Forskolin-induce apical membrane insertion of virally expressed, epitope-tagged CFTR in polarized MDCK cells

Marybeth Howard, Xiaosui Jiang, Donna Beer Stolz, Warren G. Hill, Jennifer A. Johnson, Simon C. Watkins, Raymond A. Frizzell, Christina M. Bruton, Paul D. Robbins, Ora A. Weisz

Research output: Contribution to journalArticlepeer-review

58 Scopus citations

Abstract

Channel gating of the cystic fibrosis transmembrane conductance regulator (CFTR) is activated in response to cAMP stimulation. In addition, CFTR activation may also involve rapid insertion of a subapical pool of CFTR into the plasma membrane (PM). However, this issue has been controversial, in part because of the difficulty in distinguishing cell surface vs. intracellular CFTR. Recently, a fully functional, epitope-tagged form of CFTR (M2-901/CFTR) that can be detected immunologically in nonpermeabilized cells was characterized (Howard M, Duvall MD, Devor DC, Dong J-Y, Henze K, and Frizzell RA. Am J Physiol Cell Physiol 269: C1565-C1576, 1995; and Schultz BD, Takahashi A, Liu C, Frizzell RA, and Howard M. Am J Physiol Cell Physiol 273: C2080-C2089, 1997). We have developed replication-defective recombinant adenoviruses that express M2-901/CFTR and used them to probe cell surface CFTR in forskolin (FSK)-stimulated polarized Madin-Darby canine kidney (MDCK) cells. Virally expressed M2-901/CFTR was functional and was readily detected on the apical surface of FSK-stimulated polarized MDCK cells. Interestingly, at low multiplicity of infection, we observed FSK-stimulated insertion of M2901/CFTR into the apical PM, whereas at higher M2-901/CFTR expression levels, no increase in surface expression was detected using indirect immunofluorescence. Immunoelectron microscopy of unstimulated and FSK-stimulated cells confirmed the M2-901/CFTR redistribution to the PM upon FSK stimulation and demonstrates that the apically inserted M2-901/CFTR originates from a population of subapical vesicles. Our observations may reconcile previous conflicting reports regarding the effect of cAMP stimulation on CFTR trafficking.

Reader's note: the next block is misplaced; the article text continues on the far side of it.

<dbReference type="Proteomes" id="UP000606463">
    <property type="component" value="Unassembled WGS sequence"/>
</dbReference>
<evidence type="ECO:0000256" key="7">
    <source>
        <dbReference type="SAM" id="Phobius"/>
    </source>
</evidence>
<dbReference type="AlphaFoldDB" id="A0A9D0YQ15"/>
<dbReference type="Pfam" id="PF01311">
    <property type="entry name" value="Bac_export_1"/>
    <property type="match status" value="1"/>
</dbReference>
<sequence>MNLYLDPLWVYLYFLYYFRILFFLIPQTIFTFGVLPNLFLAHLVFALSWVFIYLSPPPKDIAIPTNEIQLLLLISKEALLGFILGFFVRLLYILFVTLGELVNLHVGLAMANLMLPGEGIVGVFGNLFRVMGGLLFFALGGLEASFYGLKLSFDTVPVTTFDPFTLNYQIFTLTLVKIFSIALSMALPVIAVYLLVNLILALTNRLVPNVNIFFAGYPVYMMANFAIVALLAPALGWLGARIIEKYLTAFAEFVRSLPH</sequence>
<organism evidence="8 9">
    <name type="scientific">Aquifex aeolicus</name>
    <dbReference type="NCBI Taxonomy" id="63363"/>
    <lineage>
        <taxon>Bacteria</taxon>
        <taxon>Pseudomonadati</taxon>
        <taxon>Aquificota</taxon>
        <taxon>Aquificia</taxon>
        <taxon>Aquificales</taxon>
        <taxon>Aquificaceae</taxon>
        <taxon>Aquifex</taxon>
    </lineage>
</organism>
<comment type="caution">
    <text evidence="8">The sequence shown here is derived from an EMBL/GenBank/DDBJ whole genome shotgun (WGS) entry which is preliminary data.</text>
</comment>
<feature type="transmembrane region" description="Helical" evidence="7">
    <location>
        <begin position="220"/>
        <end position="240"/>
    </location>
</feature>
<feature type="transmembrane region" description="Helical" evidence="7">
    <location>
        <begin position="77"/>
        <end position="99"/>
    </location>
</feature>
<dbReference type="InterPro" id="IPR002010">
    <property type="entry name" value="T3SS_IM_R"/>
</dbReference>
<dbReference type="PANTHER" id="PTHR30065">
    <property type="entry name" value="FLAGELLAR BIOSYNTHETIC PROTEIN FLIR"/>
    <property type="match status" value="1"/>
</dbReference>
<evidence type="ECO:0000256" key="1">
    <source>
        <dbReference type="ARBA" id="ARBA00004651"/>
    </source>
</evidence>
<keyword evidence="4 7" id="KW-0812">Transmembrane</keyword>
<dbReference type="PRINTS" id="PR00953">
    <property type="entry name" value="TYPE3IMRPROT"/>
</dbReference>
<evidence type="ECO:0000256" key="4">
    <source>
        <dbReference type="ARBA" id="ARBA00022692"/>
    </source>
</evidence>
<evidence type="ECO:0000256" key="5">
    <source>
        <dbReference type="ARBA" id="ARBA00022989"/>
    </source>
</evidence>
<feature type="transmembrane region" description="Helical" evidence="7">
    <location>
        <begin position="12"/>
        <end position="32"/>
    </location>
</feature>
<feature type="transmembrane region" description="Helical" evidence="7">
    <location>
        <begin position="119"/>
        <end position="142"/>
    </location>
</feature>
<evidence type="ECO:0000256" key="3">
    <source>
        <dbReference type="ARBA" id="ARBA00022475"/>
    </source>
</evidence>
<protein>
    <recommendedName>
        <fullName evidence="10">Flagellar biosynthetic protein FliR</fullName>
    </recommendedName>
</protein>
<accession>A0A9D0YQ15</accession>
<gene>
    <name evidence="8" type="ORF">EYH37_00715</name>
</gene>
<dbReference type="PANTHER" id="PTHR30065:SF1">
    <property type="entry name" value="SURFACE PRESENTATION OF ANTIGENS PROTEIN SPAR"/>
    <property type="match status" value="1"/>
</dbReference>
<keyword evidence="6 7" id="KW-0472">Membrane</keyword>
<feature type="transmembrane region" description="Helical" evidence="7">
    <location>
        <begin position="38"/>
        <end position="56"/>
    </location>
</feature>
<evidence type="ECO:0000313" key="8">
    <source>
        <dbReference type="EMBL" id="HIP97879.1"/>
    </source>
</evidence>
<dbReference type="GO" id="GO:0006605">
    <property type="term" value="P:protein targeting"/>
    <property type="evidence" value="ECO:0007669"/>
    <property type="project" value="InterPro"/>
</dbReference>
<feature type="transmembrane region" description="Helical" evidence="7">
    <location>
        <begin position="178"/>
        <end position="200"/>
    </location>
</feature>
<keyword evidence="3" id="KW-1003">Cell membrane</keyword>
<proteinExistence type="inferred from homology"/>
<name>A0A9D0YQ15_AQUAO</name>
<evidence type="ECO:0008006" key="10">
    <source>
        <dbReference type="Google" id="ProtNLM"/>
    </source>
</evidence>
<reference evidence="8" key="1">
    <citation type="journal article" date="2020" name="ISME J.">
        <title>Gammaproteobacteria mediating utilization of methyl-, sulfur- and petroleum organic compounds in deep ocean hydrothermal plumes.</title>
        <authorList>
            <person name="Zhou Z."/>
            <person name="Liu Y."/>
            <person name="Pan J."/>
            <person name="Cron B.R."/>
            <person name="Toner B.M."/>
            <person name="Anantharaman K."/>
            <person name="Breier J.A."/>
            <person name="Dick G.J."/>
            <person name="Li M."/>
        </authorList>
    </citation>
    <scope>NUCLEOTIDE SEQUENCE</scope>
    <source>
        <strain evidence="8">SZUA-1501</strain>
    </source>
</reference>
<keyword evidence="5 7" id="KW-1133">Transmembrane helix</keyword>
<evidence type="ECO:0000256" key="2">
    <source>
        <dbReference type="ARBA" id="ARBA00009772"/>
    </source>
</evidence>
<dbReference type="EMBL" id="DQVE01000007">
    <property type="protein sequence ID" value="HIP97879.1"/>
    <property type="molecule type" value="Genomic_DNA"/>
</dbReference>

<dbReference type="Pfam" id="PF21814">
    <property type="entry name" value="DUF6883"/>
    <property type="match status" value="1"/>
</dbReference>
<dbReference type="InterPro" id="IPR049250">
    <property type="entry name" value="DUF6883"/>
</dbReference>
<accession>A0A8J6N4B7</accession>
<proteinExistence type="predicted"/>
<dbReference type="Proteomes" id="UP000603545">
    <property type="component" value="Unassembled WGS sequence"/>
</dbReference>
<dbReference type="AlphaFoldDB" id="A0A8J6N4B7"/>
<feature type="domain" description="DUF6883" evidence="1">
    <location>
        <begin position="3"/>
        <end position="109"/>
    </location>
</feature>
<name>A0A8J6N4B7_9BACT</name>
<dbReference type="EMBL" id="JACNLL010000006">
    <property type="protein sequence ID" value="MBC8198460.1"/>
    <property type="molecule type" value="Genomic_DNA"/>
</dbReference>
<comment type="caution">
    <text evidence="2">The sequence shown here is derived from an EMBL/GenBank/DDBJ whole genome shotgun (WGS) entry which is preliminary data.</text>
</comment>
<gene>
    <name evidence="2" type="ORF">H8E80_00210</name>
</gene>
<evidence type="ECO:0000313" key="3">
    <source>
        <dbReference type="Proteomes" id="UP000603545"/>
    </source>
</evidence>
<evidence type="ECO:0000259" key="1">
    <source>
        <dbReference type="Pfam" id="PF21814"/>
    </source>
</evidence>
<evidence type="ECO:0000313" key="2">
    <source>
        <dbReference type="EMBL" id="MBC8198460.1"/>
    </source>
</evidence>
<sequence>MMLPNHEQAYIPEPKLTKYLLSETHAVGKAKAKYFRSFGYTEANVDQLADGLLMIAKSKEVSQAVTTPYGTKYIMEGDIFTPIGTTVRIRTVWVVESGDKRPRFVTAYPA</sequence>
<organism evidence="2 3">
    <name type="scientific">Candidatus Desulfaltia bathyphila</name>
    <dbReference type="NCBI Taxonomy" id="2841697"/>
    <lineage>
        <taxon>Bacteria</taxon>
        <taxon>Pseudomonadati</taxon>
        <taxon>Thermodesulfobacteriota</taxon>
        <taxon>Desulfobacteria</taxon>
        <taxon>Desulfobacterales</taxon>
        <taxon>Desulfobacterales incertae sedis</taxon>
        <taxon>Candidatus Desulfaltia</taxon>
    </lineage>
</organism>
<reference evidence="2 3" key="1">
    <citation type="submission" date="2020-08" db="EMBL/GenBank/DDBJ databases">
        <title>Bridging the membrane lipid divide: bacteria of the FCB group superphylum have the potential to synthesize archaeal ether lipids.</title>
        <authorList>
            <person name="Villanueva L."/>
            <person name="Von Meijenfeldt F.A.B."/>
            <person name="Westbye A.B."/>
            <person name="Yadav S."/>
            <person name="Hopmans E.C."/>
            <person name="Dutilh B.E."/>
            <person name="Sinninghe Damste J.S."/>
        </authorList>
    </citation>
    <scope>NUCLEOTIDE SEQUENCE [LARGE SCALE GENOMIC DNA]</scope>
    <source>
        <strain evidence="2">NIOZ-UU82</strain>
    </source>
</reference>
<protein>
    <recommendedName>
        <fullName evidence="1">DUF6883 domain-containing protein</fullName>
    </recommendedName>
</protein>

Original languageEnglish (US)
Pages (from-to)C375-C382
JournalAmerican Journal of Physiology - Cell Physiology
Volume279
Issue number2 48-2
DOIs
StatePublished - 2000
Externally publishedYes

Keywords

  • Adenovirus
  • Cystic fibrosis
  • Cystic fibrosis transmembrane conductance regulator
  • Epithelia
  • Madin-Darby canine kidney
  • Protein traffic

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